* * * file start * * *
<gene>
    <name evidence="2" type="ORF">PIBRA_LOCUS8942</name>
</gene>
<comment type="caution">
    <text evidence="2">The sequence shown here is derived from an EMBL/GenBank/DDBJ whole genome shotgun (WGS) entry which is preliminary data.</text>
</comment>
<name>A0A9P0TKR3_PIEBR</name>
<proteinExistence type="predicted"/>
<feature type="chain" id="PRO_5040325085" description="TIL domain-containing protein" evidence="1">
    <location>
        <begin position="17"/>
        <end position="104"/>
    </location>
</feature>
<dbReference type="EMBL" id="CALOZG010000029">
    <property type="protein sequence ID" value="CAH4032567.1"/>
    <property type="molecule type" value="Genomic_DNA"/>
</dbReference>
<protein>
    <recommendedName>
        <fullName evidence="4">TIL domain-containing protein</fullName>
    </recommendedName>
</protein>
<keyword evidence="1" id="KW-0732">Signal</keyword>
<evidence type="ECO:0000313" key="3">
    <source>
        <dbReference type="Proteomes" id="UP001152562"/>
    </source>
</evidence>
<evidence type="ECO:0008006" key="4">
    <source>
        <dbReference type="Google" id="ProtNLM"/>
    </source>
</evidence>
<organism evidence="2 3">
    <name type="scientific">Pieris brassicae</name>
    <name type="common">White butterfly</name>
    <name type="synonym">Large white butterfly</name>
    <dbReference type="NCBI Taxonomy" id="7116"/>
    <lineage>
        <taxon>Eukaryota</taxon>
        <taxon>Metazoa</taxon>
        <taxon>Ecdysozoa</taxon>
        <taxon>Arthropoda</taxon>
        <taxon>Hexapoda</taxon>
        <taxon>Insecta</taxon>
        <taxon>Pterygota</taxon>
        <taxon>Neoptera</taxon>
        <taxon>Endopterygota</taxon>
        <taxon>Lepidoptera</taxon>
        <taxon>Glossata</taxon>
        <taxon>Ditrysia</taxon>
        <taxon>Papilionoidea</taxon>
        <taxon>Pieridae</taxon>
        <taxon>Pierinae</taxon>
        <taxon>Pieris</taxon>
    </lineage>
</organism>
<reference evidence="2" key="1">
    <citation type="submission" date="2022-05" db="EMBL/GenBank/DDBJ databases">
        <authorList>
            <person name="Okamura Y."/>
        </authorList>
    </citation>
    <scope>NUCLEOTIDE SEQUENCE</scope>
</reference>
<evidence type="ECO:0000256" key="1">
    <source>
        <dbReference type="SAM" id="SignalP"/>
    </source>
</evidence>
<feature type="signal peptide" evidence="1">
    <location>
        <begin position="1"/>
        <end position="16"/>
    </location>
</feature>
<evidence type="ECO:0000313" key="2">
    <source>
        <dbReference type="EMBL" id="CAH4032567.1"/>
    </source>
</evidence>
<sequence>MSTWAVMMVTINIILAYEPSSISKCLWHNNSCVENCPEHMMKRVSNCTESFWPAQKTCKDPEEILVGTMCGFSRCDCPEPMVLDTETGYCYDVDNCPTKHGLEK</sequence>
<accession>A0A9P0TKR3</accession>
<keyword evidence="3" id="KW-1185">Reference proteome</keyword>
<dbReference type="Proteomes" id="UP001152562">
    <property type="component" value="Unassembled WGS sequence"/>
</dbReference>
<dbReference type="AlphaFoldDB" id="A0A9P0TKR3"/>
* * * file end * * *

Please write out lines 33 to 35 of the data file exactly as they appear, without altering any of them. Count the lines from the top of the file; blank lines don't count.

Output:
    </source>
</evidence>
<organism evidence="2 3">